The world of information and communications technology (ICT) is an exciting mix of cultures, expertise and genders. But sometimes the popular media gets it wrong.
In a recent article in the Globe & Mail, columnist Margaret Wente asked the question “Why Are Bloggers Male?” She answers her own question by suggesting that men are “quick to have an opinion they know nothing about.” Given that thesis, one would assume that Wente had done sufficient research to avoid being lumped in with the bloggers she decries.
The very title of her column begs the question: “Are bloggers really male?” A quick search of statistics suggests not. Austin’s New Media Lab reported in 2008 that bloggers are evenly split: 51% male and 49% female. According to the Harvard Business School, the ratio of women to men using the micro-blogging tool Twitter is 55% to 45%. The blog aggregator BlogHer attracts 20 million people every month and the most popular blog on the Internet, the Huffington Post, was conceived and run by Arianna Huffington, one of the most influential people in new media.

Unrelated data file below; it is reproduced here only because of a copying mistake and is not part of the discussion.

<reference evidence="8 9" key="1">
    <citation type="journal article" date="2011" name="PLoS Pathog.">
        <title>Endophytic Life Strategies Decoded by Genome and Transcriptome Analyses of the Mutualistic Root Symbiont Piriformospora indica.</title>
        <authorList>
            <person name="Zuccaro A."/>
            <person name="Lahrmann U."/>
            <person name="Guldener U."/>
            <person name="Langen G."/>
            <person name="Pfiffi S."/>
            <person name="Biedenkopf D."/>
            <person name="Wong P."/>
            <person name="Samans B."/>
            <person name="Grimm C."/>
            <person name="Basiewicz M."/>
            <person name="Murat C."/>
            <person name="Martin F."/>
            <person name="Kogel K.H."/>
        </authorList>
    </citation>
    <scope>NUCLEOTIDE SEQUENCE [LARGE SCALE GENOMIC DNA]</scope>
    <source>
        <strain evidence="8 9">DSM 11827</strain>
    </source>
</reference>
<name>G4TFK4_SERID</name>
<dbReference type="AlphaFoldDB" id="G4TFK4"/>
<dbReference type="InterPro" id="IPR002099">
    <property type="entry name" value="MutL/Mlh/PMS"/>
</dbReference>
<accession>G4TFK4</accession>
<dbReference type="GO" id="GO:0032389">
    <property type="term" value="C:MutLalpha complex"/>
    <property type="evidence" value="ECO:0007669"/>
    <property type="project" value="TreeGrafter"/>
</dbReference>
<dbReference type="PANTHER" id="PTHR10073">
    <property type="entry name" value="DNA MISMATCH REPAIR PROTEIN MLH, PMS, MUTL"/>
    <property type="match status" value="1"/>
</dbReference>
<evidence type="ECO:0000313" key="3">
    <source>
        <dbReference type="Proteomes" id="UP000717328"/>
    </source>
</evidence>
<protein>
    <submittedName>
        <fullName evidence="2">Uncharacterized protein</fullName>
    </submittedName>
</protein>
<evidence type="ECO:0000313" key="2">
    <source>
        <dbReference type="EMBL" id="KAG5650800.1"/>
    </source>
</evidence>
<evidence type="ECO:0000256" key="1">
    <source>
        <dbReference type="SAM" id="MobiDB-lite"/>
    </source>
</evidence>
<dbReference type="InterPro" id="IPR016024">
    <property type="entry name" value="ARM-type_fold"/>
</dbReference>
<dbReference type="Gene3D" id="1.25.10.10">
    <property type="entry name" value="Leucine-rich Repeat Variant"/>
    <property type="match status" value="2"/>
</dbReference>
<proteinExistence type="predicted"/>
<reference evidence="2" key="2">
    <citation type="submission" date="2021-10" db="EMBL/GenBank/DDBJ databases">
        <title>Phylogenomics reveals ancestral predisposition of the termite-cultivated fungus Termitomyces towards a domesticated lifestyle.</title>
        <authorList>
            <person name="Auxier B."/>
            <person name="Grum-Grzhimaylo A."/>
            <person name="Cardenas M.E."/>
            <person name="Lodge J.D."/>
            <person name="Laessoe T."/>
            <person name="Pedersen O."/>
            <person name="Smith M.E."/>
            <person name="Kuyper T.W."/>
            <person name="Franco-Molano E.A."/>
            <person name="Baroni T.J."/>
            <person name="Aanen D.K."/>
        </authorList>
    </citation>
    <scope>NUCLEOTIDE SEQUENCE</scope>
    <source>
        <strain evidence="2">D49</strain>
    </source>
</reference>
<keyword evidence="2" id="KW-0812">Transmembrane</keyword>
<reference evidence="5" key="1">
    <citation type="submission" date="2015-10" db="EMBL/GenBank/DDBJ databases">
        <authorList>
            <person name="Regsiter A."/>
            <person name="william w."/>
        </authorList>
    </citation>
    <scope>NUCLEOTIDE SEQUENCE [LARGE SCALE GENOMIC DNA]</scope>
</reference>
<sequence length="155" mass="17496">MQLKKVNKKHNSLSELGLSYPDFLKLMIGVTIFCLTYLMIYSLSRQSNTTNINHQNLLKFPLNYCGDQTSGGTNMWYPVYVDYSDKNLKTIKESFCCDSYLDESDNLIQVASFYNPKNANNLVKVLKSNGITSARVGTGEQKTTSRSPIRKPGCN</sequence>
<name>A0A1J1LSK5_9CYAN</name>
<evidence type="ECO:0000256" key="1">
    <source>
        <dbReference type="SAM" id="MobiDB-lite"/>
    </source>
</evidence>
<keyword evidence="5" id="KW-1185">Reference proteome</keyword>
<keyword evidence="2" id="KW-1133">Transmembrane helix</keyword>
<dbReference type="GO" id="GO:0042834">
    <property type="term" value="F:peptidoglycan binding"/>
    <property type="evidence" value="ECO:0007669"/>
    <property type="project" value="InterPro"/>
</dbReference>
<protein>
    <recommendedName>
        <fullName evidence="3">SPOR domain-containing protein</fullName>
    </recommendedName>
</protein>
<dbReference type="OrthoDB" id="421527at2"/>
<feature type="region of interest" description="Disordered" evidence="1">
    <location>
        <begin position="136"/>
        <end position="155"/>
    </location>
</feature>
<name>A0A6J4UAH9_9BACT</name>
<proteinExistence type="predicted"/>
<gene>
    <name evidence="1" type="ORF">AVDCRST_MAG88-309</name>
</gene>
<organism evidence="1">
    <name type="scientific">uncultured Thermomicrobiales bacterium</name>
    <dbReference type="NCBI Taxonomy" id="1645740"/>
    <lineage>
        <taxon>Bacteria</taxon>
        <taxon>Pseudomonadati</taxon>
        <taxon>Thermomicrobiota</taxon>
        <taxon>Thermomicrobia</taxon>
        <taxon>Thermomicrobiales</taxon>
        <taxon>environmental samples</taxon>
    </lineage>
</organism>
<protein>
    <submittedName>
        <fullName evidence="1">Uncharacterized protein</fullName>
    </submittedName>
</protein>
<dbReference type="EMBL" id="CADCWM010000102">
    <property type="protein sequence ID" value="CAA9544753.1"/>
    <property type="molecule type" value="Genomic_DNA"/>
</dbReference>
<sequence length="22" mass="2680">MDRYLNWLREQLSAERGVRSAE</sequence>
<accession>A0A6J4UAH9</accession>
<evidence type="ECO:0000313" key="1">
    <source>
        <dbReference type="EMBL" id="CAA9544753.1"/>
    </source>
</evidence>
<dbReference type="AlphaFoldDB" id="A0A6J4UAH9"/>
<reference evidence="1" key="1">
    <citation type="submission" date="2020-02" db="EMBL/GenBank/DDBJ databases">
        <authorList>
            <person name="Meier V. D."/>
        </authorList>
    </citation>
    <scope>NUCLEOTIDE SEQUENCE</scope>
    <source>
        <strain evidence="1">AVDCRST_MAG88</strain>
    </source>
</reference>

In many other high-tech spheres, women are just as prolific as men. On social networking sites women squeak by men at 53% to 47%. Stats on video game play show that overall, men play slightly more than women, at 57% to 43%, however, a study by the Consumer Electronics Association found that in the 24-35 year old age range, female gamers far outweigh male gamers 65% to 35%. Statistics on the use of “computers and the internet” by the Federal Reserve Bank found that a gender gap existed in the 1990s, but “by 2001… these gender differences had disappeared or were even reversed.”
Two of the most interesting game designers of recent years are women. At TED last month, Jane McGonigal, Director of Game Research and Development at the Institute for the Future, talked about using games to affect social change. She created the award-winning World Without Oil and The Lost Ring, so far played by over five million people.
Nicole Lazzaro is another technology game-changer whose clients include Electronic Arts (EA), Ubisoft and Sega. As Founder and President of XEODesign, Lazzaro helped design the first game for the iPhone that used the built-in accelerometer only one week after it first came out. Like McGonigal, she is devoted to “improving the quality of life through play.”
Columns like Wente’s push the stereotype that online platforms and the wider sphere of technological innovation is populated mostly by men. Companies that believe this will miss out on a huge market hungry for products not marketed to the mythical male consumer. Don’t believe it. The opportunity has never been greater for women to shape the future of high-tech business.